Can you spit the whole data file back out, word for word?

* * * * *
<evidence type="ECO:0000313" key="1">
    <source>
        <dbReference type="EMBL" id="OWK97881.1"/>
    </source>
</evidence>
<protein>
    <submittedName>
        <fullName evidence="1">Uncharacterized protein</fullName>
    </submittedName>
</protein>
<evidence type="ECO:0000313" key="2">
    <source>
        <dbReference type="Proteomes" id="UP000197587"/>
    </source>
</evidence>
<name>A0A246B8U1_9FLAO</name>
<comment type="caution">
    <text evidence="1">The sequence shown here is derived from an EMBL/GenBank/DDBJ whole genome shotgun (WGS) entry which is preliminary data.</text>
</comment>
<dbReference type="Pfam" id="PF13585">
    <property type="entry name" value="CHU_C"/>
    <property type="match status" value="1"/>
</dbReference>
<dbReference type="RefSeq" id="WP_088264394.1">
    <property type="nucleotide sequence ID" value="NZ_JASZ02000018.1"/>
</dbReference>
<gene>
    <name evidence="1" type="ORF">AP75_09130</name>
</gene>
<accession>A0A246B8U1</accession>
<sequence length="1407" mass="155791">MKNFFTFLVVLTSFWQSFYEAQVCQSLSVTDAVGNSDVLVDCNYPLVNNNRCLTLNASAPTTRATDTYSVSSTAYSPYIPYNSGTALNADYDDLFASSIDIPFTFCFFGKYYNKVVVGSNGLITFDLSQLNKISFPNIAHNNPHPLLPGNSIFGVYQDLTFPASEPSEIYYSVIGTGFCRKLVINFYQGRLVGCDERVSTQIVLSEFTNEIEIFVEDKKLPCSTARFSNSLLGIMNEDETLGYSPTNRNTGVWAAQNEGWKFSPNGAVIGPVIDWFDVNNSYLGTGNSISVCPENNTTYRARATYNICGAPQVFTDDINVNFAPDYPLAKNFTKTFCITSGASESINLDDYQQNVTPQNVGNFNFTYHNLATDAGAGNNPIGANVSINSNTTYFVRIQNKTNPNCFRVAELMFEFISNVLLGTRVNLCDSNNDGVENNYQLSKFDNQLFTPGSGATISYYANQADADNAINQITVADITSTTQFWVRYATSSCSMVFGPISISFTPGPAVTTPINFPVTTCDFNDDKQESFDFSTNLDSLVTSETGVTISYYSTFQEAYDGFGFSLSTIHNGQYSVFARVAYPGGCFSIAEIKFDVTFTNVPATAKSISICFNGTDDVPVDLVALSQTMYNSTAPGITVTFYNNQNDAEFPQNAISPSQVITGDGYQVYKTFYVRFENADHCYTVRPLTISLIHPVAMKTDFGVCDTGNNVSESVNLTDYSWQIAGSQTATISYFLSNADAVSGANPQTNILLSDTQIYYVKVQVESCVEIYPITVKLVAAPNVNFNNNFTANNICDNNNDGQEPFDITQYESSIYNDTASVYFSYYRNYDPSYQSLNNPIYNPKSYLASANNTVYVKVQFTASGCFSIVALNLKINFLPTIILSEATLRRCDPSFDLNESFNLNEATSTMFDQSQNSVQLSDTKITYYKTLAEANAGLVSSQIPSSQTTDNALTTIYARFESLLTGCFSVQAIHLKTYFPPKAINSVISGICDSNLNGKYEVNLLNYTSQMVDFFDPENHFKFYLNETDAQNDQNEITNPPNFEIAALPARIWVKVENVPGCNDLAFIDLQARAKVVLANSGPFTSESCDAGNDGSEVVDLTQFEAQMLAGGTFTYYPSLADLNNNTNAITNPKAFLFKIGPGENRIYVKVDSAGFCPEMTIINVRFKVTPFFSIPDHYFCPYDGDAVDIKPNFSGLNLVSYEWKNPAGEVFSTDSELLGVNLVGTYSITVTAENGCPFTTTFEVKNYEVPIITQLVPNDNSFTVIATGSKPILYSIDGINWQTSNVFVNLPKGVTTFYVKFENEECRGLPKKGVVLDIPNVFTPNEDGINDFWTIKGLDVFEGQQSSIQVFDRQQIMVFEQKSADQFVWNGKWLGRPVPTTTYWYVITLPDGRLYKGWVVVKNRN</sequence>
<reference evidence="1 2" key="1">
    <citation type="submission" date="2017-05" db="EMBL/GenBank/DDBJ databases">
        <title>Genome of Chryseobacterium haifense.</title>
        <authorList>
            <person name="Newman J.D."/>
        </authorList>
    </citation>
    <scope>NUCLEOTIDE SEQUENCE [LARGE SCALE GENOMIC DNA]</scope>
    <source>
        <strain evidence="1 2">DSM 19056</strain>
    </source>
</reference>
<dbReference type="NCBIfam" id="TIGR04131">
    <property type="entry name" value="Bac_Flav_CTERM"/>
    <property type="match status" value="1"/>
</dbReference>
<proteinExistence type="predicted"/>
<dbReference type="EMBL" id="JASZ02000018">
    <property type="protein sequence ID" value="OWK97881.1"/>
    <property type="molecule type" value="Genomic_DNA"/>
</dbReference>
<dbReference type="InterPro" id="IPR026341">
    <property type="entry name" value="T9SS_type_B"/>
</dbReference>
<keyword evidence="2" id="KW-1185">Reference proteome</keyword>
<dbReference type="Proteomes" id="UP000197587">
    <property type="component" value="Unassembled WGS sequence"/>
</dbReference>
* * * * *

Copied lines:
<evidence type="ECO:0000313" key="1">
    <source>
        <dbReference type="EMBL" id="OWK97881.1"/>
    </source>
</evidence>
<protein>
    <submittedName>
        <fullName evidence="1">Uncharacterized protein</fullName>
    </submittedName>
</protein>
<evidence type="ECO:0000313" key="2">
    <source>
        <dbReference type="Proteomes" id="UP000197587"/>
    </source>
</evidence>
<name>A0A246B8U1_9FLAO</name>
<comment type="caution">
    <text evidence="1">The sequence shown here is derived from an EMBL/GenBank/DDBJ whole genome shotgun (WGS) entry which is preliminary data.</text>
</comment>
<dbReference type="Pfam" id="PF13585">
    <property type="entry name" value="CHU_C"/>
    <property type="match status" value="1"/>
</dbReference>
<dbReference type="RefSeq" id="WP_088264394.1">
    <property type="nucleotide sequence ID" value="NZ_JASZ02000018.1"/>
</dbReference>
<gene>
    <name evidence="1" type="ORF">AP75_09130</name>
</gene>
<accession>A0A246B8U1</accession>
<sequence length="1407" mass="155791">MKNFFTFLVVLTSFWQSFYEAQVCQSLSVTDAVGNSDVLVDCNYPLVNNNRCLTLNASAPTTRATDTYSVSSTAYSPYIPYNSGTALNADYDDLFASSIDIPFTFCFFGKYYNKVVVGSNGLITFDLSQLNKISFPNIAHNNPHPLLPGNSIFGVYQDLTFPASEPSEIYYSVIGTGFCRKLVINFYQGRLVGCDERVSTQIVLSEFTNEIEIFVEDKKLPCSTARFSNSLLGIMNEDETLGYSPTNRNTGVWAAQNEGWKFSPNGAVIGPVIDWFDVNNSYLGTGNSISVCPENNTTYRARATYNICGAPQVFTDDINVNFAPDYPLAKNFTKTFCITSGASESINLDDYQQNVTPQNVGNFNFTYHNLATDAGAGNNPIGANVSINSNTTYFVRIQNKTNPNCFRVAELMFEFISNVLLGTRVNLCDSNNDGVENNYQLSKFDNQLFTPGSGATISYYANQADADNAINQITVADITSTTQFWVRYATSSCSMVFGPISISFTPGPAVTTPINFPVTTCDFNDDKQESFDFSTNLDSLVTSETGVTISYYSTFQEAYDGFGFSLSTIHNGQYSVFARVAYPGGCFSIAEIKFDVTFTNVPATAKSISICFNGTDDVPVDLVALSQTMYNSTAPGITVTFYNNQNDAEFPQNAISPSQVITGDGYQVYKTFYVRFENADHCYTVRPLTISLIHPVAMKTDFGVCDTGNNVSESVNLTDYSWQIAGSQTATISYFLSNADAVSGANPQTNILLSDTQIYYVKVQVESCVEIYPITVKLVAAPNVNFNNNFTANNICDNNNDGQEPFDITQYESSIYNDTASVYFSYYRNYDPSYQSLNNPIYNPKSYLASANNTVYVKVQFTASGCFSIVALNLKINFLPTIILSEATLRRCDPSFDLNESFNLNEATSTMFDQSQNSVQLSDTKITYYKTLAEANAGLVSSQIPSSQTTDNALTTIYARFESLLTGCFSVQAIHLKTYFPPKAINSVISGICDSNLNGKYEVNLLNYTSQMVDFFDPENHFKFYLNETDAQNDQNEITNPPNFEIAALPARIWVKVENVPGCNDLAFIDLQARAKVVLANSGPFTSESCDAGNDGSEVVDLTQFEAQMLAGGTFTYYPSLADLNNNTNAITNPKAFLFKIGPGENRIYVKVDSAGFCPEMTIINVRFKVTPFFSIPDHYFCPYDGDAVDIKPNFSGLNLVSYEWKNPAGEVFSTDSELLGVNLVGTYSITVTAENGCPFTTTFEVKNYEVPIITQLVPNDNSFTVIATGSKPILYSIDGINWQTSNVFVNLPKGVTTFYVKFENEECRGLPKKGVVLDIPNVFTPNEDGINDFWTIKGLDVFEGQQSSIQVFDRQQIMVFEQKSADQFVWNGKWLGRPVPTTTYWYVITLPDGRLYKGWVVVKNRN</sequence>
<reference evidence="1 2" key="1">
    <citation type="submission" date="2017-05" db="EMBL/GenBank/DDBJ databases">
        <title>Genome of Chryseobacterium haifense.</title>
        <authorList>
            <person name="Newman J.D."/>
        </authorList>
    </citation>
    <scope>NUCLEOTIDE SEQUENCE [LARGE SCALE GENOMIC DNA]</scope>
    <source>
        <strain evidence="1 2">DSM 19056</strain>
    </source>
</reference>
<dbReference type="NCBIfam" id="TIGR04131">
    <property type="entry name" value="Bac_Flav_CTERM"/>
    <property type="match status" value="1"/>
</dbReference>
<proteinExistence type="predicted"/>
<dbReference type="EMBL" id="JASZ02000018">
    <property type="protein sequence ID" value="OWK97881.1"/>
    <property type="molecule type" value="Genomic_DNA"/>
</dbReference>
<dbReference type="InterPro" id="IPR026341">
    <property type="entry name" value="T9SS_type_B"/>
</dbReference>
<keyword evidence="2" id="KW-1185">Reference proteome</keyword>
<dbReference type="Proteomes" id="UP000197587">
    <property type="component" value="Unassembled WGS sequence"/>
</dbReference>